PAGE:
One meme that has been making the rounds of the leftist blogs (it always amazes me for supposedly ‘free thinkers’ how much leftists and skeptic imitate each other – but I digress) is a speech to supporters by Massachusetts Senate candidate Elizabeth Warren. It encompasses all the favorite themes of the left; collectivism, hatred for the business, a unwavering belief that our problems will be solved if the Federal government has just a few more tax dollars. But she says it much more eloquently and convincingly than the average leftie, and so it tugs at the heartstrings of the leftist blogosphere. Here she is in action:

Here is the transcript of the popular portion of her speech:

“There is nobody in this country who got rich on his own. Nobody. You built a factory out there — good for you!

But I want to be clear. You moved your goods to market on the roads the rest of us paid for. You hired workers the rest of us paid to educate. You were safe in your factory because of police forces and fire forces that the rest of us paid for. You didn’t have to worry that marauding bands would come and seize everything at your factory, and hire someone to protect against this, because of the work the rest of us did. Now look, you built a factory and it turned into something terrific, or a great idea — God bless. Keep a big hunk of it.

But part of the underlying social contract is you take a hunk of that and pay forward for the next kid who comes along.”

One can see why the left loves this – it is the epitome of top down thinking, encompassing the mythos that the government is the ultimate provider of wealth and services, and those who are wealthy became so feeding off this provision. She literally couches it as ‘us’ versus ‘them’. And as Barak Obama proved, the left loves nothing more than a speechifying academic who incites class warfare.

The problem is, like most leftist academics she gets most of the facts wrong – in three specific ways.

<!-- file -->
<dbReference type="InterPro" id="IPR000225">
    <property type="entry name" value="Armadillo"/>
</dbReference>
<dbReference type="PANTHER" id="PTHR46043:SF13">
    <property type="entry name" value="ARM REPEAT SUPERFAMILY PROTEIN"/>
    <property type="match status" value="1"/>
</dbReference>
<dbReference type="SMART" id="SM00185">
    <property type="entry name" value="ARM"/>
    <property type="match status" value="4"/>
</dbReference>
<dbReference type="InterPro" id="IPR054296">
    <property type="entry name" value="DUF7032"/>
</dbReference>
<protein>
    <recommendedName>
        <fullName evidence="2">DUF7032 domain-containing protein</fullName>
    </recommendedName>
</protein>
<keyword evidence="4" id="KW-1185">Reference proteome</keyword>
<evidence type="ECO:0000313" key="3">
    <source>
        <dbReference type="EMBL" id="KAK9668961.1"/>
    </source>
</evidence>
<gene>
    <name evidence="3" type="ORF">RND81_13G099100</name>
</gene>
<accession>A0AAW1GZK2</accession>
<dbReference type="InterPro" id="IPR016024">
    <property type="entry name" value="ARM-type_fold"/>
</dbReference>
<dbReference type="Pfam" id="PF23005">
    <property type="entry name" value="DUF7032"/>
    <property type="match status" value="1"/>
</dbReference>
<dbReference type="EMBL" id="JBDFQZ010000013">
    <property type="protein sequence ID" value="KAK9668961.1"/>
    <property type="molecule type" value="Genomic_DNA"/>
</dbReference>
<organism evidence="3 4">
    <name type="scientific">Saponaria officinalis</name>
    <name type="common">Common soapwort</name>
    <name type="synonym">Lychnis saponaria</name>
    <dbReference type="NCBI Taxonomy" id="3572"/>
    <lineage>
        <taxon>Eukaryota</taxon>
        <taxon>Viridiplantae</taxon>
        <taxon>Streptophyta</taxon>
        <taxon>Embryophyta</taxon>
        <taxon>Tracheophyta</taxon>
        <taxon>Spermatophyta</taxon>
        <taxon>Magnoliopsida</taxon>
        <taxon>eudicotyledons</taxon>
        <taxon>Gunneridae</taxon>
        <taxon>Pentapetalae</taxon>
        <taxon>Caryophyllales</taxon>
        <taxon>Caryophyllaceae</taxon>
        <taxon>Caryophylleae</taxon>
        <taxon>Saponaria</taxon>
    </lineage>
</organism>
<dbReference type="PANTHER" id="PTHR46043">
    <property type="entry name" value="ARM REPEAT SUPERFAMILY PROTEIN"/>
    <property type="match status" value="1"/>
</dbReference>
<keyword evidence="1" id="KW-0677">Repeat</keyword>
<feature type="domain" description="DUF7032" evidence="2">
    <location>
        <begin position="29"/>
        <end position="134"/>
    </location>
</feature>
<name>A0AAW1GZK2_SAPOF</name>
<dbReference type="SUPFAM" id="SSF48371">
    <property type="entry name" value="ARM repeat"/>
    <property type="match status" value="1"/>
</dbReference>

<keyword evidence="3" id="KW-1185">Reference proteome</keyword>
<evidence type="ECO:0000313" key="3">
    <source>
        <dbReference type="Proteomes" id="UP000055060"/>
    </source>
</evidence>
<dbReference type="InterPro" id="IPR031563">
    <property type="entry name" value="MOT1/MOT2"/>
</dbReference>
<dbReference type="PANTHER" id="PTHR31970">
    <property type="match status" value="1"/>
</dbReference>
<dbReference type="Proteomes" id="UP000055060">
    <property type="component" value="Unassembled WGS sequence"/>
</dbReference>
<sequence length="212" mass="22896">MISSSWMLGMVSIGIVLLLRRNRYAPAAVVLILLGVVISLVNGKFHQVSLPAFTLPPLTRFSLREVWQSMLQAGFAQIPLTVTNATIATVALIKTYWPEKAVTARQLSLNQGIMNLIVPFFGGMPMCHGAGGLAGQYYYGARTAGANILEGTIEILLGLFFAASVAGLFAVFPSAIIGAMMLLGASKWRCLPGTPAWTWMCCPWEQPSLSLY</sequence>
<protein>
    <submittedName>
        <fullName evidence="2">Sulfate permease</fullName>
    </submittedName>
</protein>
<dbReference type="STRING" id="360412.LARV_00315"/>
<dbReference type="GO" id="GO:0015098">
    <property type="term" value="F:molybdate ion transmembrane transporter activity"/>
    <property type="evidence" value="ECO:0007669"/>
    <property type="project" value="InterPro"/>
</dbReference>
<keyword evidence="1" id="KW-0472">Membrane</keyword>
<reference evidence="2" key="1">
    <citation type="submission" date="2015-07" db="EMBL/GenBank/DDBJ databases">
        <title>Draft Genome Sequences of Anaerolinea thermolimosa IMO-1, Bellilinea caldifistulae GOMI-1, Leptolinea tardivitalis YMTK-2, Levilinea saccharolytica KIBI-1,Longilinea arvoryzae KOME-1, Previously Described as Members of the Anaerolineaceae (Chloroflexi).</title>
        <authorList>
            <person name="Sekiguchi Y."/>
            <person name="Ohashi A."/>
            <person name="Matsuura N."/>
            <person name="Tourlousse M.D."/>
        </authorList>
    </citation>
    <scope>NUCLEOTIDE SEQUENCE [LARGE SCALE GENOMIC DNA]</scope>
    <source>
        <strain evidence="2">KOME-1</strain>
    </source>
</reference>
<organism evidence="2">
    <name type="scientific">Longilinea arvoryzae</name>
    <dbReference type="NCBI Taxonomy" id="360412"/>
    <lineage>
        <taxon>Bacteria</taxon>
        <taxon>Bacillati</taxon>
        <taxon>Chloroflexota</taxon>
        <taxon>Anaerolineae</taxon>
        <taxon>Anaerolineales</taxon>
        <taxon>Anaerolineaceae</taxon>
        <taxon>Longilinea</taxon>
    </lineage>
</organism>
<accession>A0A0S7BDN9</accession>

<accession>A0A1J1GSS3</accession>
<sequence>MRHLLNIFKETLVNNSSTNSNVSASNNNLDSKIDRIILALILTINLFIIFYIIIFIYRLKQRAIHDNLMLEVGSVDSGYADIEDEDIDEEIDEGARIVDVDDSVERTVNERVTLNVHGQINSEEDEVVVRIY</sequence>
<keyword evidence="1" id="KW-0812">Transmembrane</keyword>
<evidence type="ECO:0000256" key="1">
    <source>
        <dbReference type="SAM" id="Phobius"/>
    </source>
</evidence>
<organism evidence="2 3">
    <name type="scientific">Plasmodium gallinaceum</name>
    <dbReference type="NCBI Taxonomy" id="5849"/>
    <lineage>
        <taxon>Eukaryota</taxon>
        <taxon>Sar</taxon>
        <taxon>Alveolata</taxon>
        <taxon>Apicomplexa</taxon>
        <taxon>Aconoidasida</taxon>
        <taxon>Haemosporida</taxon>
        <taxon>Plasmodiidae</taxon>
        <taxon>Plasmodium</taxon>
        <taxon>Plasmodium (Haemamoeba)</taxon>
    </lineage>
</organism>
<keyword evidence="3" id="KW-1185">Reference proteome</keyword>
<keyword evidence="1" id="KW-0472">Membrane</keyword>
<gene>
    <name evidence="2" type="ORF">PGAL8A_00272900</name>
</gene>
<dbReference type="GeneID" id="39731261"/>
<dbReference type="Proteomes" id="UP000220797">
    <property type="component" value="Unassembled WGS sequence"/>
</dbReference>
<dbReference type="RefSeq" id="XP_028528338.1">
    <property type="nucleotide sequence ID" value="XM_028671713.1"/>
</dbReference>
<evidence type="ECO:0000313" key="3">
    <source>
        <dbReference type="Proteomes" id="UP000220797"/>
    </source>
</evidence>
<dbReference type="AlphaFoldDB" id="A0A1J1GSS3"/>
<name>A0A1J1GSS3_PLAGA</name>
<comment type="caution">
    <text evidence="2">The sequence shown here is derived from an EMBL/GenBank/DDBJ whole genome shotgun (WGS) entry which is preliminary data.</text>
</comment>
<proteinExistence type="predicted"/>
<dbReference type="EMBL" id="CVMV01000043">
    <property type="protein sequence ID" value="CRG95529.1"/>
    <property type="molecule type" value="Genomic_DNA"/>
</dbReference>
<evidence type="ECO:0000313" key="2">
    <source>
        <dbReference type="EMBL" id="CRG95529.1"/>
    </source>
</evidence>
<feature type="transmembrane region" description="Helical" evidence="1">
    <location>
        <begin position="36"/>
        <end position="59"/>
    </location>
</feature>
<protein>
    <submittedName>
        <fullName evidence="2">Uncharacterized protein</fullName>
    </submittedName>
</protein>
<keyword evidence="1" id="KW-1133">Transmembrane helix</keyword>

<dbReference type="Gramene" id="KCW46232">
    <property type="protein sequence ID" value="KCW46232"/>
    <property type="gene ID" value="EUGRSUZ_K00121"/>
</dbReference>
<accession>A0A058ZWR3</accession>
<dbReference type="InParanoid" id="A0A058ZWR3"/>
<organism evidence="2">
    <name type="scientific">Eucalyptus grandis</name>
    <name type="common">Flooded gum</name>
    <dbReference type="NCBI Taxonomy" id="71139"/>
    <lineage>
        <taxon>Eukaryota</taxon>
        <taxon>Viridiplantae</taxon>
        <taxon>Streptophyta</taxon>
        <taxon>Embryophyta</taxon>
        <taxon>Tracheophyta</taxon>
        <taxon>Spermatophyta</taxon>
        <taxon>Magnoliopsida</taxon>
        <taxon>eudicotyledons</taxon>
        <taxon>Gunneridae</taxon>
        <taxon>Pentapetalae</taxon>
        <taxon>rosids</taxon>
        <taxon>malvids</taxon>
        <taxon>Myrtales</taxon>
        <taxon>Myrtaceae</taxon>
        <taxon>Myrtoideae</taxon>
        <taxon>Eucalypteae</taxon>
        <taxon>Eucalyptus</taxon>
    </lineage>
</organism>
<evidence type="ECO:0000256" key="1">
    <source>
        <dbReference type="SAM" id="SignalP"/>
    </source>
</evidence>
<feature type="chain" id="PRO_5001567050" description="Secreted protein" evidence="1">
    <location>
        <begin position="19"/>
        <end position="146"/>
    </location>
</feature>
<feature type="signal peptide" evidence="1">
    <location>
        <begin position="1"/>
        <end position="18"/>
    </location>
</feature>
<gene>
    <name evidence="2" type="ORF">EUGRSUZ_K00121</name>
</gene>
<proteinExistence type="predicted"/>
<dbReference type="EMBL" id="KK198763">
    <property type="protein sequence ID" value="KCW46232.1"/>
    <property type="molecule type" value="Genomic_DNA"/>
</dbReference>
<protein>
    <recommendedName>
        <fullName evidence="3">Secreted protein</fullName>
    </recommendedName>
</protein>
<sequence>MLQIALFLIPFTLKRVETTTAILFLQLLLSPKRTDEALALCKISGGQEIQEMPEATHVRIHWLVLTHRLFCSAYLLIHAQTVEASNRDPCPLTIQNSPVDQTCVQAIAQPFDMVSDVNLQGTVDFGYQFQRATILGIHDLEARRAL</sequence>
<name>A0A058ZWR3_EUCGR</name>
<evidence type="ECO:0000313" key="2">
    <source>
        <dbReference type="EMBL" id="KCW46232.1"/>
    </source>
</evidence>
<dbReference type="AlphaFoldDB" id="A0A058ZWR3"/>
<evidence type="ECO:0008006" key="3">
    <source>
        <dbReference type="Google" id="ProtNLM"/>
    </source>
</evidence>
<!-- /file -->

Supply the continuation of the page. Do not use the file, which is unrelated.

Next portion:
First Warren completely reverses the actual history of economic development. Industry doesn’t start with roads and schools and police forces – it began with groups and individuals converting natural resources into useful goods. Once there was production of goods in an area, then roads and tracks and schools followed. Much later municipalities and police and firefighters were needed. It’s no coincidence that we identify regions of the country with such economic efforts – the Grain Belt, the Iron Range, Silicon Valley, etc. Those regions became home to towns and cities because individuals initiated economic activity there. Certainly businesses continue to be added, but even then much infrastructure development is a response to economic development. Obviously extant municipalities may choose to enhance infrastructure to attract businesses – but it shouldn’t then punish them for using said infrastructure!

She also ignores the obvious fact that businesses already pay significant taxes. In fact the US has some of the highest corporate taxes in the world. One gets the impression from her talk that conservatives have argued for no taxes, when in fact they have argued for fair taxes, as well as streamlining the tax code. So this aspect of her argument amounts to a straw man.

Finally Ms. Warren is doing a bit of bait and switch here. As a Senator running for a national office, she is arguing for raising federal tax rates on the wealthy and corporations. Yet the sort of services and infrastructure she is talking about are primarily local concerns. Her arguments might make more sense if coming from someone running for a city or county position, even a state position, but not as a federal budgetary consideration. One of the biggest problems with our national debt is the fact that so much money gets processed through the federal bureaucracy – we shouldn’t be sending money for schools, roads, and local police up through the morass of federal agencies and back down to the localities. In this respect Elizabeth Warren’s position is contrary to the interest of the average taxpayer. She is offering a recipe for more debt, regulation and inefficiency – killing jobs in the process.